He was also honored with his own coin after his death. It’s pretty rare for a statesman to be honored in such a way, but due consideration was given. He was also honored again, 50 years later. Another accomplishment, given that he is the only statesman to be revered twice in such a way.
Churchill has been portrayed on screen (both big and small) a number of times, by a number of actors. Richard Burton, Christian Slater, John Lithgow and Gary Oldman are all among those to depict the late Brit whether on TV or on film.
Upon his death, the Queen announced that Churchill’s body would lay in state at Westminster Hall for three days, something that is generally only allowed for royal family members. He also had a state funeral, one of the largest ever held in British history. Representatives from 112 countries were invited, with China being the only one to decline. Over 350 million people watched from around the world, with the American audience being larger than the one who tuned in for the funeral of US President John F. Kennedy. Churchill was buried in his family’s plot alongside both of his parents.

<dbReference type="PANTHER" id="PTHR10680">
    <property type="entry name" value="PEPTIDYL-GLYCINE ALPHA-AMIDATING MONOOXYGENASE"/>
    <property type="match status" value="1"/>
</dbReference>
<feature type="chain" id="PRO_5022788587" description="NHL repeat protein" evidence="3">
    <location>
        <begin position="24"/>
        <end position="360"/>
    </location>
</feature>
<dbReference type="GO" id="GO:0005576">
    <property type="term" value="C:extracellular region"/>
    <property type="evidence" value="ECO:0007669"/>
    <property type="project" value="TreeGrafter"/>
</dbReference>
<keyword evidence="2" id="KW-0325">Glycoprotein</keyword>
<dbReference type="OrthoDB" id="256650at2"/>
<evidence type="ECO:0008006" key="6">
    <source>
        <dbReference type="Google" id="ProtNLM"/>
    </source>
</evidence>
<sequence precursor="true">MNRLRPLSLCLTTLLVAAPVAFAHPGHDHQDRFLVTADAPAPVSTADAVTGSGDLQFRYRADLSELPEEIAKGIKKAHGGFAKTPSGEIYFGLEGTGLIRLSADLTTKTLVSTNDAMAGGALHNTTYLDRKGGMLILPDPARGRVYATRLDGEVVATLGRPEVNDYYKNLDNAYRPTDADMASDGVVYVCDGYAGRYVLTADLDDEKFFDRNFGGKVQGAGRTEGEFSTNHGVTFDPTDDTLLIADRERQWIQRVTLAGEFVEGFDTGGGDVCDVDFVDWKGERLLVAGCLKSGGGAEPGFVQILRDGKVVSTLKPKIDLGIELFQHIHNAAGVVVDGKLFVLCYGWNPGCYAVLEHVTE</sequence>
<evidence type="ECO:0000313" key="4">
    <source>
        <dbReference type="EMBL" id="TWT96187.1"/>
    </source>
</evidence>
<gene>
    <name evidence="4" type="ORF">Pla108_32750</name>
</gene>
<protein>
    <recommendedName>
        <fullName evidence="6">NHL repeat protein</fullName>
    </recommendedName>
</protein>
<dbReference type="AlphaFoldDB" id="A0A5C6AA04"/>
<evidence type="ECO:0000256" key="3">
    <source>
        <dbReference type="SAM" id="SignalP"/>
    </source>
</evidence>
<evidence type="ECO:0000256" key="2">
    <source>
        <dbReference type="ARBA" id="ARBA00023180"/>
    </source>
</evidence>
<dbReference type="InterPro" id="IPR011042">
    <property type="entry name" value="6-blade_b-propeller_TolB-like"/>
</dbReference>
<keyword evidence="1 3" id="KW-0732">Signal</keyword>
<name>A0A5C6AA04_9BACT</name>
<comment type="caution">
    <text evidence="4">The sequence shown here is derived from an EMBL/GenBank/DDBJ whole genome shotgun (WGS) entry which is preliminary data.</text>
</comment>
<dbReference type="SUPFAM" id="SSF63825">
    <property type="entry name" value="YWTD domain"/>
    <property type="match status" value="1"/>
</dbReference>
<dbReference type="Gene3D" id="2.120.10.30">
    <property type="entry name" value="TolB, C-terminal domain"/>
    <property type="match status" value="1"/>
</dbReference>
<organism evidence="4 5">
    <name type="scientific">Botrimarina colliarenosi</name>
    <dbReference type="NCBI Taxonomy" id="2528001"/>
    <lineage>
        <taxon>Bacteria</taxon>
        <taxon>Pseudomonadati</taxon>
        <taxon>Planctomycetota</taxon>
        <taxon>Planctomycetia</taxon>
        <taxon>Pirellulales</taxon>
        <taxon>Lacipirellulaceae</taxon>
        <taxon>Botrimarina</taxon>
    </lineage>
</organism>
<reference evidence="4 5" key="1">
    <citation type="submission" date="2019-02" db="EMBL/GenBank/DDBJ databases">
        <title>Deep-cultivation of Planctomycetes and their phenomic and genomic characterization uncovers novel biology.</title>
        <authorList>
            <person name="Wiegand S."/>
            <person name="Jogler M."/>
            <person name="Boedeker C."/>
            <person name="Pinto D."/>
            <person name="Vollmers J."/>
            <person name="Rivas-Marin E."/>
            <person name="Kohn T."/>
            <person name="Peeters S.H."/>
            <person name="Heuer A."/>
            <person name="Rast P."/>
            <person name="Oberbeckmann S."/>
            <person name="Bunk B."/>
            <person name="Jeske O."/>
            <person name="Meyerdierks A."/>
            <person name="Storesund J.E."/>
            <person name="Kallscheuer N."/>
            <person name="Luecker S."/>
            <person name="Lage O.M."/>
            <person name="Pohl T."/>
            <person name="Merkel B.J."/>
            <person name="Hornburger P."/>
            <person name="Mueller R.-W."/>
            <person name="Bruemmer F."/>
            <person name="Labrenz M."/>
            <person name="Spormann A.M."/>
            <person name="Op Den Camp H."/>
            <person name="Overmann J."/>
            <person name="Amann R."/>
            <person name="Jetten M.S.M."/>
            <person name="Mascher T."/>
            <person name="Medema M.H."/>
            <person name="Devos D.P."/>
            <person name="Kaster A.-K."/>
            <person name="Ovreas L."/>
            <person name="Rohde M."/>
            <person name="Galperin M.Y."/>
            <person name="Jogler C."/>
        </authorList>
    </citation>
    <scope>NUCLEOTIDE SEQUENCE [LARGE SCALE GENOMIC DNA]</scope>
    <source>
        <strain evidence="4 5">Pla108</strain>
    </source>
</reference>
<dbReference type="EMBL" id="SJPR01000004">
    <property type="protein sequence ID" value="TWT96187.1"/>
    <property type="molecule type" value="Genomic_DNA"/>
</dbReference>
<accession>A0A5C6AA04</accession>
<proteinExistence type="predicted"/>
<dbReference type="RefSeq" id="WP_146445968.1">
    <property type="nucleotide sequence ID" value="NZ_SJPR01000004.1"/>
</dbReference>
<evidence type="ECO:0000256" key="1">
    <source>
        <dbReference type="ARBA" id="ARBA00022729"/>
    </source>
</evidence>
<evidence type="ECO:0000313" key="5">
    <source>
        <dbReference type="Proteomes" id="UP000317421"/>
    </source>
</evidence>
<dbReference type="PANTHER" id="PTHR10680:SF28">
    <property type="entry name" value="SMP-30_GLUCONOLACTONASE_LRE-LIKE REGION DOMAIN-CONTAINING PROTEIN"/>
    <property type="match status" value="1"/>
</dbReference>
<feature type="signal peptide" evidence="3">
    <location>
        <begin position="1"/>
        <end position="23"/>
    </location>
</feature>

Things took a bit of a turn for the worse in 1899 when he arrived in South Africa. The train he had been traveling on was ambushed by Boers, who were descendants of the Dutch settlers and took up arms against the British. Churchill was taken to a prison camp, but he managed to escape pretty quickly. During the night, he climbed over a wall and kind of just traveled, since he didn’t have any concrete plans for his escape.